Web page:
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Expect recycling fees to increase while services decrease if your community does not have a recycling transparency ordinance. I blame single-stream for the increased cost to customers. Single-stream is the collection method in which recyclables are treated like garbage with plastic, metals, paper, etc., being dumped together in a single compartment truck, creating an inseparable mess.

Single-stream was instituted by major garbage-hauling companies as their attempt to regain market share lost to transparent volunteer-run recycling programs in the 1980s. Instead of being landfilled, the segregated glass, paper, metals, etc., collected by volunteers were made into new products and re-entered the marketplace.

Nowadays, with single-stream programs run by private garbage-hauling companies, do you really know what happens to your recyclables?

Want to witness what is being dumped from a single-stream recycling truck? Good luck entering the recycling facility unannounced. Along with single-stream came the elimination of transparency and citizen knowledge regarding the recycling process. Where once we volunteers handled the recyclables and dealt directly with the companies buying our materials, citizens no longer think about their recyclables once set on the curb. Used to, volunteers knew firsthand why items needed to be separated and clean, and we cared about worker safety as much as revenue.

Until recently, citizens weren't even aware that single-stream often resulted in shipping trashed recycling to countries lacking worker safety and environmental laws. But now we do know, and we also know our domestic and international waterways are polluted with endocrine-disrupting plastic debris and that microscopic plastic is even in the air. President Harry Truman once was reported to have said, "Give Americans the facts and they'll do the right thing." Given honest information, I believe U.S. citizens will put the health of people and the planet above convenience.

It's going to take all of us--citizens, elected officials, and corporations--to restore our planet to a healthy state. While product redesign and legislation will help, we must also recreate a society that thinks beyond convenience. We can start by making a commitment to find one new way every week to reduce the volume of waste generated in the places where we work, worship, sleep, play and study. Besides reducing and reusing, we must make recycling programs transparent by passing transparency ordinances. Single-stream would never have taken hold had such laws been in place.

We need more citizen/government partnerships as exemplified in Madison County. The government-owned dropoff in Huntsville is transparent with citizens sorting their own recyclables. The center has always only taken items for which it has secure domestic markets. It accepts about 50 different things including batteries, light bulbs, cooking oil, sorted white paper, glass, etc., and has a terrific reuse section where you can purchase clothes, paint, books, household goods, and more.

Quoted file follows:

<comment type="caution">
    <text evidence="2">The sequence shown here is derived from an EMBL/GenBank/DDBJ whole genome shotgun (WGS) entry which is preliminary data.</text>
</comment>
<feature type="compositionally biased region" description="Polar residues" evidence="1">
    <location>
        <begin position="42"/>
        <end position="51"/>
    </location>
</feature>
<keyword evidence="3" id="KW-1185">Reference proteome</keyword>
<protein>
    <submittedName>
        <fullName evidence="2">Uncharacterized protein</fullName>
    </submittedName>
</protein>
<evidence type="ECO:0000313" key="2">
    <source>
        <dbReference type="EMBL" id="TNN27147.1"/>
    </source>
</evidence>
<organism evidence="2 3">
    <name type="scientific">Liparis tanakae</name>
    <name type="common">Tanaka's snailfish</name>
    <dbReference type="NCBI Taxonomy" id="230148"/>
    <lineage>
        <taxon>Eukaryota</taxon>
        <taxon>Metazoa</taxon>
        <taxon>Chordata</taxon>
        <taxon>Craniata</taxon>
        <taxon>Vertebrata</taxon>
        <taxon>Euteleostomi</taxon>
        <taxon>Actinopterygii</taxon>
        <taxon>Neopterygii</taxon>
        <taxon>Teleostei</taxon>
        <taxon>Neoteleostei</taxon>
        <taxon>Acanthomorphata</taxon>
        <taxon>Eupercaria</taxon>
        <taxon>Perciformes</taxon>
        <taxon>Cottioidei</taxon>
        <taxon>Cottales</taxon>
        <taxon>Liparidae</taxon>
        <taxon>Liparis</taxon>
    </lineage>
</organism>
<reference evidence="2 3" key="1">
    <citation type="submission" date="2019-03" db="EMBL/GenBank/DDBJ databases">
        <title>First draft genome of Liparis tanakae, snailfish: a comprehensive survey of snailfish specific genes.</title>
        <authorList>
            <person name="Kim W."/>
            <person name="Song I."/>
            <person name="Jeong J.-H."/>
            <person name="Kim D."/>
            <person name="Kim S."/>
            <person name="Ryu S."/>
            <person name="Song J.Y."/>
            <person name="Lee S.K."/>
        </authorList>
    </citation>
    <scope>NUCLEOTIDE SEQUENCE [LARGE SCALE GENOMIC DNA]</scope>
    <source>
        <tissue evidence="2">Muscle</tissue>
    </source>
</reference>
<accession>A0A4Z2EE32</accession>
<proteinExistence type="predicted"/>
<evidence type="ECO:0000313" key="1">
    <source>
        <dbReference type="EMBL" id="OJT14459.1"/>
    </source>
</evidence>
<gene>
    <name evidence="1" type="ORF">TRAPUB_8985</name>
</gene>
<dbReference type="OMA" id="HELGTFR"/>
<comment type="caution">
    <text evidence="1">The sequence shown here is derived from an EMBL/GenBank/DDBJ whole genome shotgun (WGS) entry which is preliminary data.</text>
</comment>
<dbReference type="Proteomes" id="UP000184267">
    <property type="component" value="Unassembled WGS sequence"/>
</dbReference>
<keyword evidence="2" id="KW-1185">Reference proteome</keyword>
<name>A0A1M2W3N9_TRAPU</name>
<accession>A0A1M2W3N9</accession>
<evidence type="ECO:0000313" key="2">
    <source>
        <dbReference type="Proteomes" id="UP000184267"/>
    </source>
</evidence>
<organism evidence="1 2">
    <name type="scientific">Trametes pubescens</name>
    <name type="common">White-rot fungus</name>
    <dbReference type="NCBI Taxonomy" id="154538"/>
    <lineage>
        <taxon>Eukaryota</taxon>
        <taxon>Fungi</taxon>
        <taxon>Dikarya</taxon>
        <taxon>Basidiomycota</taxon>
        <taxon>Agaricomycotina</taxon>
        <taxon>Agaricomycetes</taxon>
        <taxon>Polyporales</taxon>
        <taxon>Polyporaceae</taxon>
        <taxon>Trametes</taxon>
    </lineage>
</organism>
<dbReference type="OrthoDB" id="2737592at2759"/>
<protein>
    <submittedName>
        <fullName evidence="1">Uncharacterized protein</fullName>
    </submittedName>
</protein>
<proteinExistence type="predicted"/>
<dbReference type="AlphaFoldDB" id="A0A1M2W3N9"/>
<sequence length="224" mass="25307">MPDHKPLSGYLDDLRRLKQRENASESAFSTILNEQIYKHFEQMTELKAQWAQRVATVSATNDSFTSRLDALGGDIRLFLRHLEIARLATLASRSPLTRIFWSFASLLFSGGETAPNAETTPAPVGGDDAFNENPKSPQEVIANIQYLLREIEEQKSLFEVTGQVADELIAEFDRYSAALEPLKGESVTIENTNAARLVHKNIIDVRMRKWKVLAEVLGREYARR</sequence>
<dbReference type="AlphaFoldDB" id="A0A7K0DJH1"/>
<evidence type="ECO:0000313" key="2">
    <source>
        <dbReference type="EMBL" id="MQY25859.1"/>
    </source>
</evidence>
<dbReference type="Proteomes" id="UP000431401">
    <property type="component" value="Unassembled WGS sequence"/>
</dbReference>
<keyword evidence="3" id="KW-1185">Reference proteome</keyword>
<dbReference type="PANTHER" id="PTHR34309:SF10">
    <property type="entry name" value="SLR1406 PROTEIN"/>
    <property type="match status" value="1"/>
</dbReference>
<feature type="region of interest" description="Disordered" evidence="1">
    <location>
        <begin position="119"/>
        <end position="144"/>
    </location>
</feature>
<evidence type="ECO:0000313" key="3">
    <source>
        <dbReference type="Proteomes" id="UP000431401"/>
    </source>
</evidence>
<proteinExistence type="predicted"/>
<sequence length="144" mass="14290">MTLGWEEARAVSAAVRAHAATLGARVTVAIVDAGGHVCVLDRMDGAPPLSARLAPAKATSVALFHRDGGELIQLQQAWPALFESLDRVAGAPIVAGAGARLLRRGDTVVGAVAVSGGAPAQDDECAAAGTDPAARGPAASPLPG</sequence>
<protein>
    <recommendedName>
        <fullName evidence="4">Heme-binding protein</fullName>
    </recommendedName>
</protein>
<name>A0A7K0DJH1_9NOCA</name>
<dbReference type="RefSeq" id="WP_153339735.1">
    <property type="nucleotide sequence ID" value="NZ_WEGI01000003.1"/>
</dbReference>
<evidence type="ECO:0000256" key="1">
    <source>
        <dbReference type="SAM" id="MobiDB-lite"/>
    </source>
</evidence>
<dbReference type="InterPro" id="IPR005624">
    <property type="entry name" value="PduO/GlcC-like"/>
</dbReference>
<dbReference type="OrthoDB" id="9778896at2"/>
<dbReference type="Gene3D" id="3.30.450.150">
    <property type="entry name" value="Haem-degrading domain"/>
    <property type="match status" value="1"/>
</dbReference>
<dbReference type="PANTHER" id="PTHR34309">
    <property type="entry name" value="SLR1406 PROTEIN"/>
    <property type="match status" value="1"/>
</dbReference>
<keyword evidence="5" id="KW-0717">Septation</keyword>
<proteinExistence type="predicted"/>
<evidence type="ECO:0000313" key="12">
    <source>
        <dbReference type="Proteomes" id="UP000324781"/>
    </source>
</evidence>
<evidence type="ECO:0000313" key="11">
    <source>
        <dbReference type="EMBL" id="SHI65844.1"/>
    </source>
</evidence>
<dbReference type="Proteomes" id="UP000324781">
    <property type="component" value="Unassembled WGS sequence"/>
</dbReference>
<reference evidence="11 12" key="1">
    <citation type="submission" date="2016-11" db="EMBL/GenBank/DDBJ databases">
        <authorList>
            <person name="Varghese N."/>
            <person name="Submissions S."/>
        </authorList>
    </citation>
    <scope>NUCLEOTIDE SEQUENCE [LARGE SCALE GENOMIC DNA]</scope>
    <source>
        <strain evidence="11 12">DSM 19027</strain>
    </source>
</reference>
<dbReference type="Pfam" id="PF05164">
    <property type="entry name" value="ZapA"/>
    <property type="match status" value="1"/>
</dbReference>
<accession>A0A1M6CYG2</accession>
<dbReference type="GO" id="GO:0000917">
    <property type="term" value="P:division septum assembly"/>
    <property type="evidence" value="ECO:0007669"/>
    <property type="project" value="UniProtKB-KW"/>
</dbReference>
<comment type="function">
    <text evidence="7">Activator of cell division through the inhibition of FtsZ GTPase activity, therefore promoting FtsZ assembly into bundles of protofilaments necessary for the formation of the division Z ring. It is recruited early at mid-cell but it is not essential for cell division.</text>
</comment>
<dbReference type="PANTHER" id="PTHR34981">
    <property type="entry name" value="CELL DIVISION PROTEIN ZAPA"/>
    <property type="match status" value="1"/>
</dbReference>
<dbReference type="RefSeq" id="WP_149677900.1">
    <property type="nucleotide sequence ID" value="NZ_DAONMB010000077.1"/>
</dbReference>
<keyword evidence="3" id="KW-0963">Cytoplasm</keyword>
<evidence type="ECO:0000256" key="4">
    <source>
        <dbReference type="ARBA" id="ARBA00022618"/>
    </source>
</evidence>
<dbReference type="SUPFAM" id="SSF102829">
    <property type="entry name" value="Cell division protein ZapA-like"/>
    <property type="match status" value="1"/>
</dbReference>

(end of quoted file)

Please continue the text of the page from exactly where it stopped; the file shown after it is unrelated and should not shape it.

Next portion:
A culture in which people used to burn their trash has changed to one that now hauls, sorts, and shares their discards.

Every town in Arkansas should involve multiple generations to help design, build, and maintain a park-like, artistic, educational dropoff. If citizens are involved in the process, they will become your best advocates for reduction, reuse, and clean recycling. An attractive dropoff center will generate pride in the community while reducing litter and illegal dumping. Bella Vista AARP runs a unique recycling dropoff center, rewarding volunteer groups with grant dollars for helping maintain the facility.

We can begin with little things--skip the straw when eating out, and carry our own reusable shopping bags. The trick here is to hang the emptied bags on the door you use to exit your home, then put the bags on the front seat of your car so you'll see them and remember to carry them in to the store. I have a friend who unwraps products at the store while telling the clerk, "All I want is the product; you may keep the packaging."

We can choose to give our business to those companies that walk the talk in terms of taking care of Planet Earth. I do not shop with a certain retailer that distributes millions of plastic bags worldwide every hour of every day. Instead I shop at a store where I take my own bag. We can buy less and discover that our homes and lives are less cluttered. We owe it to future generations to restore the environmental health of our Earth home.


Retired waste reduction educator Louise "Louie" Mann currently lives in Northwest Arkansas. A former public school teacher, she ran an educational, park-like, family-friendly dropoff center back in the last century.

Editorial on 06/08/2019

Print Headline: Being dirty costs

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